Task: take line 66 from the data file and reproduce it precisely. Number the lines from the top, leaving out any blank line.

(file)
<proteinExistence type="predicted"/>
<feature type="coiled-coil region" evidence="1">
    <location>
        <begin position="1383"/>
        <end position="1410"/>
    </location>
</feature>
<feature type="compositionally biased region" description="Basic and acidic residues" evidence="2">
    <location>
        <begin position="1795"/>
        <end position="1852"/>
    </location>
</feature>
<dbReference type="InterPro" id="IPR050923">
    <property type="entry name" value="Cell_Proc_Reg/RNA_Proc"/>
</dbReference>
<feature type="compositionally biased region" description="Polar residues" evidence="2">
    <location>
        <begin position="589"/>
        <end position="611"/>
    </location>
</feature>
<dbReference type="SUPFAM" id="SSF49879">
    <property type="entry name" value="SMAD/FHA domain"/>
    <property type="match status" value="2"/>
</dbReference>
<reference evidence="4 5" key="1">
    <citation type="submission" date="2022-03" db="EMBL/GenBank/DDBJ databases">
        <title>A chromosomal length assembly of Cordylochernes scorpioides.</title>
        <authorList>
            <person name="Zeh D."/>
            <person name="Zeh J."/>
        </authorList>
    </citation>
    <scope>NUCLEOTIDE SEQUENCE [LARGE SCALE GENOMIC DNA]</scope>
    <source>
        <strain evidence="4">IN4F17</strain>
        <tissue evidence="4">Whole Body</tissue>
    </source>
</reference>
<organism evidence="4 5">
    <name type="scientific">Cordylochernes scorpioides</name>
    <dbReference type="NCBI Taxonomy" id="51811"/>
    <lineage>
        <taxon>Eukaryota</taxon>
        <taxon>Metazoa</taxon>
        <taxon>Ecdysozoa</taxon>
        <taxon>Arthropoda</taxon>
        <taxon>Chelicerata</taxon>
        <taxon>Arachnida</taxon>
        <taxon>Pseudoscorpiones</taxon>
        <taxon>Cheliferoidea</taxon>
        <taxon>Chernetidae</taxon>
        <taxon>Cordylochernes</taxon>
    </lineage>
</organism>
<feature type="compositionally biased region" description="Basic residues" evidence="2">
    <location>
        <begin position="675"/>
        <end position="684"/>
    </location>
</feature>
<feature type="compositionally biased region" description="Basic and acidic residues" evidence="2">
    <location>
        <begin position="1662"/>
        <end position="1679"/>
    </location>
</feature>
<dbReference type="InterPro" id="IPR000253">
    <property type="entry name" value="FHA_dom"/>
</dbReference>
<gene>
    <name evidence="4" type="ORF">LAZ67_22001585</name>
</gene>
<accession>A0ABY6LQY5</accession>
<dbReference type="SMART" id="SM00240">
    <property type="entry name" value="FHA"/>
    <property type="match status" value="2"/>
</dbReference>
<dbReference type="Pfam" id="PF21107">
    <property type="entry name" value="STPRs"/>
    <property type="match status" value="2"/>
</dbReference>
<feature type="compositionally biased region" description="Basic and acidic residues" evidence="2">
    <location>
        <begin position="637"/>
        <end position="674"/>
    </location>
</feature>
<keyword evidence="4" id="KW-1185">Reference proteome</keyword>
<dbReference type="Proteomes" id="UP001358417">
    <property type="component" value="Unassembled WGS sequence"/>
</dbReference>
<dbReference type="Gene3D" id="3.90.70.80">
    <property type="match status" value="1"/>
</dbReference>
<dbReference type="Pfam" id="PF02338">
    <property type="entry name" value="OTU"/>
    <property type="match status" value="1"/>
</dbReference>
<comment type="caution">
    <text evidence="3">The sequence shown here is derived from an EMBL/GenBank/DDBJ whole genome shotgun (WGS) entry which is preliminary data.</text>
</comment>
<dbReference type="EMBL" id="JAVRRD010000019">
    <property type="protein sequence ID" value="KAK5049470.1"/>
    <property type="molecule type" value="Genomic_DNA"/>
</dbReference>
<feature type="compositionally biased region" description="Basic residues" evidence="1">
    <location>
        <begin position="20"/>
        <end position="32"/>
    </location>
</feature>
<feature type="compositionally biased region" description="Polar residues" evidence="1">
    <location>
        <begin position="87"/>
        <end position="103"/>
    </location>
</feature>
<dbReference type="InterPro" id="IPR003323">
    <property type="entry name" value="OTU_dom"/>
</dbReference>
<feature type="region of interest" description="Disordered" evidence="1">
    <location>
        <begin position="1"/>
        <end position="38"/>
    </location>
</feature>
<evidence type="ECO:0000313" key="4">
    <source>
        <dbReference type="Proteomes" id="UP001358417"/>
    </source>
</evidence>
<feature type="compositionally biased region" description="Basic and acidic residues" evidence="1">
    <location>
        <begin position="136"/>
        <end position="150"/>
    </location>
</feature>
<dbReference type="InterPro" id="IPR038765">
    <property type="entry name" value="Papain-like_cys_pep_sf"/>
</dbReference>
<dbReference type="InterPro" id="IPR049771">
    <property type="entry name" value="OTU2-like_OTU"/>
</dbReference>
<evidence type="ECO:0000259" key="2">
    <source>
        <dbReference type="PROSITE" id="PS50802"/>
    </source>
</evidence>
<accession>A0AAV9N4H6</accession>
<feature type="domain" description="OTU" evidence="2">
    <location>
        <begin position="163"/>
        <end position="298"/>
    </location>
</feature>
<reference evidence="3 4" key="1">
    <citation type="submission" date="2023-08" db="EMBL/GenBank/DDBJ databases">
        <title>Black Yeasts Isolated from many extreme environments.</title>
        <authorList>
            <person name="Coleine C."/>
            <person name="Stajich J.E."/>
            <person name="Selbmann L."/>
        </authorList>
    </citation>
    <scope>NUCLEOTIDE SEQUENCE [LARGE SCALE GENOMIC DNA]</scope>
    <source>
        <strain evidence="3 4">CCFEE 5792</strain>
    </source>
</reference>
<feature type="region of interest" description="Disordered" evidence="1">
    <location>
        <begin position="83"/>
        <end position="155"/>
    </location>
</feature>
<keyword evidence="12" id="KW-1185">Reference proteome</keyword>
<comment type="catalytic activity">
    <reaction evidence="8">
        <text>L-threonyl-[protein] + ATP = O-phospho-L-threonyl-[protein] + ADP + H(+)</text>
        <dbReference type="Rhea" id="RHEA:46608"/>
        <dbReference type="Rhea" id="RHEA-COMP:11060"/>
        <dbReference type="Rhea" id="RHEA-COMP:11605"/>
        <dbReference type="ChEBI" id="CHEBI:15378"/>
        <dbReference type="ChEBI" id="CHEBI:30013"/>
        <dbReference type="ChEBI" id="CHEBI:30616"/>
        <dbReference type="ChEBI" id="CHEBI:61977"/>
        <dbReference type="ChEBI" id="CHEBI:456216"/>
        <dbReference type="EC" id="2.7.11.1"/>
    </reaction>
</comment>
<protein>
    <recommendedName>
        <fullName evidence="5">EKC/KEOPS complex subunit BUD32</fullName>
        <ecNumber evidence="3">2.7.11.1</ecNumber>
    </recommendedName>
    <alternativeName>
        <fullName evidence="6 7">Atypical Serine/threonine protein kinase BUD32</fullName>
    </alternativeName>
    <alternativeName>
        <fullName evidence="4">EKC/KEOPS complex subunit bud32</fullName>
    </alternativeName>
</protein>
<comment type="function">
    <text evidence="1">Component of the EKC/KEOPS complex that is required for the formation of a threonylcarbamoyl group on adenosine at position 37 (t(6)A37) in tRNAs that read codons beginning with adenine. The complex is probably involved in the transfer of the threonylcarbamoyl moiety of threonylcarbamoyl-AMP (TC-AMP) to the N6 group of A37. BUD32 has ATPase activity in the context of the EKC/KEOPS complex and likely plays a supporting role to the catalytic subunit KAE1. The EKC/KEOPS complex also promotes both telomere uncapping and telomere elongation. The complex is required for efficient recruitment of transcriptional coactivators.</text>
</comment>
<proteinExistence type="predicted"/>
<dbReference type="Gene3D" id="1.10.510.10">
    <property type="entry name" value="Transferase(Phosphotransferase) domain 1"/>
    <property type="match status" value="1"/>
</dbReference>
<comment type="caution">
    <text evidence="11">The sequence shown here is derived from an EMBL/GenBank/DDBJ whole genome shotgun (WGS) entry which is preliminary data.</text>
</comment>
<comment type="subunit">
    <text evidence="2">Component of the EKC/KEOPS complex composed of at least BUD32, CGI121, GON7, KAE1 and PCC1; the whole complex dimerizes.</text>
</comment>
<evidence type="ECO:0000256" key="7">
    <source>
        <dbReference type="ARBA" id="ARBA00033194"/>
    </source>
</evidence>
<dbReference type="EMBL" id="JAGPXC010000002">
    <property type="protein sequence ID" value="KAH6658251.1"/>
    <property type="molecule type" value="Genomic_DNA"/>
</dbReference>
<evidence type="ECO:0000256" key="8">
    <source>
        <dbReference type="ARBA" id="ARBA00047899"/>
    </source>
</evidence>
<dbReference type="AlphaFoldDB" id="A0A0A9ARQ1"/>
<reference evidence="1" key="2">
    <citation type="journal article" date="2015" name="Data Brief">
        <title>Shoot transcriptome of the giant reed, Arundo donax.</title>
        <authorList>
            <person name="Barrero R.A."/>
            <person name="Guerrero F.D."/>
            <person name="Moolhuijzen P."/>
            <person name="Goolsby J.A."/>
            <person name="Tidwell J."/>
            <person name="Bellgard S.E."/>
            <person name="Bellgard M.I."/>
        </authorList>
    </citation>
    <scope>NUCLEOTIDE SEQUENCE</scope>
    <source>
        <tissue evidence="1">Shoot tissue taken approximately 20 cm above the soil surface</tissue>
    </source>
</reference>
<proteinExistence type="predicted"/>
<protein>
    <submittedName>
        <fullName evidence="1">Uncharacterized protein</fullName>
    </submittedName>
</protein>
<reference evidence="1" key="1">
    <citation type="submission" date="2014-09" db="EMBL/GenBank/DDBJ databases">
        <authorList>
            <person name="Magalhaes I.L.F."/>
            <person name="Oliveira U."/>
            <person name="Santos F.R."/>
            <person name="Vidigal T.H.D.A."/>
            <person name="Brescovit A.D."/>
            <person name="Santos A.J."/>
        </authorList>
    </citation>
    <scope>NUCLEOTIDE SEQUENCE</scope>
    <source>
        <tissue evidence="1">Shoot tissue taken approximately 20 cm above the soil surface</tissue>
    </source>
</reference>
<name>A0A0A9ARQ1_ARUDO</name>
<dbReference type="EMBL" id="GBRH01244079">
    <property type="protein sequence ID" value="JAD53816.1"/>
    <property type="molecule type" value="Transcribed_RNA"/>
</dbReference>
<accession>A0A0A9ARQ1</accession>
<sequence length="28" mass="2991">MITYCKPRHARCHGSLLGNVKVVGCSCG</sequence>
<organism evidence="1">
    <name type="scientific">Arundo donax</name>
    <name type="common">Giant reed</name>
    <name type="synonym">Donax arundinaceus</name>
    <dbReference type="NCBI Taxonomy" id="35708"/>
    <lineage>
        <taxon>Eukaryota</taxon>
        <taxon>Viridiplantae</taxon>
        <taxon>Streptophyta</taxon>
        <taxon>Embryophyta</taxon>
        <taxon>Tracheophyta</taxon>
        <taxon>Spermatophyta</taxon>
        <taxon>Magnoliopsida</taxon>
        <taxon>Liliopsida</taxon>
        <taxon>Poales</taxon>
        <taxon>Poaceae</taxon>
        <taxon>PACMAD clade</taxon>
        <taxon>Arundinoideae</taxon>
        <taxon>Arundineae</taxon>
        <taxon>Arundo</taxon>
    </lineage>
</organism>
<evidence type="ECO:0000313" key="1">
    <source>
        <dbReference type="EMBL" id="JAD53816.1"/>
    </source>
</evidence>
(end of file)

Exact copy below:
        <end position="1679"/>